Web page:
Advisor

McNeill, Jeanette

Committee Member

Monsivais, Diane B.

Committee Member

Dunemn, Kathleen N.

Committee Member

Allen, Michael Todd

Department

College of Natural and Health Sciences; School of Nursing, Nursing Education

Institution

University of Northern Colorado

Type of Resources

Text

Place of Publication

Greeley (Colo.)

Publisher

University of Northern Colorado

Date Created

5-2020

Extent

129 pages

Digital Origin

Born digital

Abstract

Nursing students require a competent nurse educator to support and evaluate their performance in order to learn and grow. Frequently, nurses who enter into educator roles are not prepared to support and evaluate nursing students. An important competency for nurse educators is the ability to give effective formative feedback in a supportive learning environment. Nurse educators who are not prepared for the teaching role might negatively impact the educational experience and preparation of nursing students. Simulation could be an effective method for developing evidence-based teaching competencies in nurse educators but there is limited evidence about this topic in the literature. The purpose of this study was to evaluate the effectiveness of simulation learning in the development of clinical teaching competencies in clinical nurse educators transitioning from the role of nurse clinician to nurse educator. The study intervention was a simulation learning experience for clinical nurse educators to learn effective formative feedback techniques. Theoretical frameworks guiding the research study included Meleis’ (2010) transitions theory and the National League for Nursing (NLN) Jeffries simulation theory (Jeffries, Rodgers, & Adamson, 2015). Transitions theory addresses the situational transition when a nurse clinician takes on the new role of nurse educator. Simulation iv theory provides structure and background for the concepts included in developing a simulation learning experience. Twenty nurses who worked with prelicensure nursing students were invited to participate. An online survey with demographic questions and the Clinical Nurse Educator Self Evaluation (CNESE) developed by the principal investigator—based on the Nurse Educator Self Evaluation tool with permission from the author and NLN—were completed before the simulation workshops. The simulation workshops focused on developing knowledge and skills to provide effective formative feedback to nursing students in clinical education. At the end of the workshop, participants repeated the CNESE and completed the Simulation Design Scale (NLN, 2018). A trained rater completed the Feedback Assessment for Clinical Education (FACE©) tool (Onello, Rudolf, & Simon, 2015b) during each simulation workshop scenario. The median and mean scores of the CNESE increased from pretest to posttest but the increase was not statistically significant. No significant differences were found in the means of pretest and posttest results on the CNESE between active and observer participants in the live simulation or between participants’ level of education in nursing. No significant differences were found in the means of pretest and posttest results on the CNESE between participants with less than three terms of experience and participants with four or more terms of experience. The design features for the simulation were rated positively by participants on the Simulation Design Scale (NLN, 2018) and there were no findings that indicated changes to the simulation design. The FACE tool (Onello et al., 2015b) ratings of active participants in simulation scenarios revealed the highest mean for the element Provokes an engaging conversation. The element with the lowest mean rating was Establishes an engaging learning environment. Despite a lack of statistical significance in the modified CNESE results, the participants in all five workshops indicated it was a good learning experience in group discussions. The CNEs of all levels of experience and clinical backgrounds were introduced to the NLN clinical nurse educator competencies and participated actively in their own skill development to provide effective formative feedback to students. Participants were introduced to the feedback conversation elements from the FACE tool (Onello et al., 2015b) and given opportunities to practice and receive feedback from their peers. This study contributed to nursing education research by describing the development of clinical nurse educators using simulation and theoretical frameworks that provided a basis for further studies. Simulation learning provides an experiential opportunity for educators to explore their own practice receiving feedback from peers. By focusing on the published and validated competencies from the National League for Nursing, educators could develop simulation learning workshops that develop knowledge and skills for clinical nurse educators. Key words: Clinical Nurse Educator, Formative Feedback, Simulation learning, Role Transition, Simulation Design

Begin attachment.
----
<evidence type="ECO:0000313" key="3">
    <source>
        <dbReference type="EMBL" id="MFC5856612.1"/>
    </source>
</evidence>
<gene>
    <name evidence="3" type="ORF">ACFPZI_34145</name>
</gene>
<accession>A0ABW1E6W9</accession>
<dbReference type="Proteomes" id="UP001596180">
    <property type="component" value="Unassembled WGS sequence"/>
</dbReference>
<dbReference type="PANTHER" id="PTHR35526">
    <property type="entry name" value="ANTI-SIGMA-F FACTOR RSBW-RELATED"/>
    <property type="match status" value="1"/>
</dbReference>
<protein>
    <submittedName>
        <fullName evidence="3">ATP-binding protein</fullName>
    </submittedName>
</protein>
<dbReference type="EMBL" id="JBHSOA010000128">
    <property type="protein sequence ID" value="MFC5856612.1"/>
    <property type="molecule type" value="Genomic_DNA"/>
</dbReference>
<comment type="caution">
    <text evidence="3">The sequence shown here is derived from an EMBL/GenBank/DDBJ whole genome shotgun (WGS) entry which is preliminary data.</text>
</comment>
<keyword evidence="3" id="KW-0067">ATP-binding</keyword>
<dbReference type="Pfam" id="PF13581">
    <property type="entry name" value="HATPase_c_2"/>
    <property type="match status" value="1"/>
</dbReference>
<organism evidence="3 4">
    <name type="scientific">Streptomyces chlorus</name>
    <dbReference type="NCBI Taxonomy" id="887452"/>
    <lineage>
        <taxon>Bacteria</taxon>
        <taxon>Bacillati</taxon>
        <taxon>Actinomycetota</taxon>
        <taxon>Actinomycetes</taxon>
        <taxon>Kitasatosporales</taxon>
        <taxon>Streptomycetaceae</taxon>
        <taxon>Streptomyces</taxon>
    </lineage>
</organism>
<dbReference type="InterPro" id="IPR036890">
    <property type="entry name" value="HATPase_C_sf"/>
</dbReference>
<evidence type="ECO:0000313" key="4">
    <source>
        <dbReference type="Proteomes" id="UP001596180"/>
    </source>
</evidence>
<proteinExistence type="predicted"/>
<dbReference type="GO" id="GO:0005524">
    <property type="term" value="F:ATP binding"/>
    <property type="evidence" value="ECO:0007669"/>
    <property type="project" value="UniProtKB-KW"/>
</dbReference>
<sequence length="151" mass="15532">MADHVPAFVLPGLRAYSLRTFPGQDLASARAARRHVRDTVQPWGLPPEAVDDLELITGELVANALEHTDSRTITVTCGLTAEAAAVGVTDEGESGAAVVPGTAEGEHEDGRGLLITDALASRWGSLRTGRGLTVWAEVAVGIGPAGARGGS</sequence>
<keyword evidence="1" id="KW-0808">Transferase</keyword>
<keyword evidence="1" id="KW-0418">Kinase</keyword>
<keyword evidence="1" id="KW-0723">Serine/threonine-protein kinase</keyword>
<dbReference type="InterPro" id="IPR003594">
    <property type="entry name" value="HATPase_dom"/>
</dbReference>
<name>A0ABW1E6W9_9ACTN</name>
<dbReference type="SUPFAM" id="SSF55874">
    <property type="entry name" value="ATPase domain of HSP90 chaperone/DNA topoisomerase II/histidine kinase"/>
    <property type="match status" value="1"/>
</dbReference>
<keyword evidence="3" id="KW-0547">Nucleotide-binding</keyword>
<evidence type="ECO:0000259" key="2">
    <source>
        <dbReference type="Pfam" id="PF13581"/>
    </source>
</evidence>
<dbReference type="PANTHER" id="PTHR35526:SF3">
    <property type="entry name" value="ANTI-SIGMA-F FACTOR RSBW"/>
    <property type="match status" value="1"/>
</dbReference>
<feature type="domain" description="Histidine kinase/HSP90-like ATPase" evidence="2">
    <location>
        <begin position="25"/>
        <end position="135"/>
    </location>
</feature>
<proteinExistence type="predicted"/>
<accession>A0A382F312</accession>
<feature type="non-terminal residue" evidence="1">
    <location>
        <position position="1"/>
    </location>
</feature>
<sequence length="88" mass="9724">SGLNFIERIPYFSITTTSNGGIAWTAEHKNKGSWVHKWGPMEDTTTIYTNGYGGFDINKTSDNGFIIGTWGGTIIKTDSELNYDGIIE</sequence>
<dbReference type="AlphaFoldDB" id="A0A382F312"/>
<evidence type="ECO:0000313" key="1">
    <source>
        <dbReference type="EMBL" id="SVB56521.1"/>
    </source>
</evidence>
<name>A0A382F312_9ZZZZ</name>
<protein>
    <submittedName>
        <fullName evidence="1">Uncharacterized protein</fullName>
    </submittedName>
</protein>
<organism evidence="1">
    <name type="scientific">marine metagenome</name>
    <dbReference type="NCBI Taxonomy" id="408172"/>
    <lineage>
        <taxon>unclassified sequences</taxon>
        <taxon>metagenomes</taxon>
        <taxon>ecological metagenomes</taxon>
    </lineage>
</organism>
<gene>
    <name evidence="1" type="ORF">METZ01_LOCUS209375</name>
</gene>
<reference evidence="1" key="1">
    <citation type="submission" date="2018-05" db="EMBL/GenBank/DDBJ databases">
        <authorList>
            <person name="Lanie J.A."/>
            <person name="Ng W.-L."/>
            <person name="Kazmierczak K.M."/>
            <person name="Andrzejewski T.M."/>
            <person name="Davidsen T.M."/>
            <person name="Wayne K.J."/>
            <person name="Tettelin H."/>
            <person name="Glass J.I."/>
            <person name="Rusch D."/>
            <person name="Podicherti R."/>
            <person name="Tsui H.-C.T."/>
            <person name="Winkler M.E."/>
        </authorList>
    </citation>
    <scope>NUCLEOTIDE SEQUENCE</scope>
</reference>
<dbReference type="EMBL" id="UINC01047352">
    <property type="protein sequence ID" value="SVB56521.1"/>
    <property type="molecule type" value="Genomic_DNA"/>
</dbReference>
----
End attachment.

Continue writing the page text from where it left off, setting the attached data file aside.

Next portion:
Degree type

PhD

Degree Name

Doctoral

Local Identifiers

Fitzwater_unco_0161D_10818.pdf

Rights Statement

Copyright is held by the author.

Available for download on Sunday, August 01, 2021

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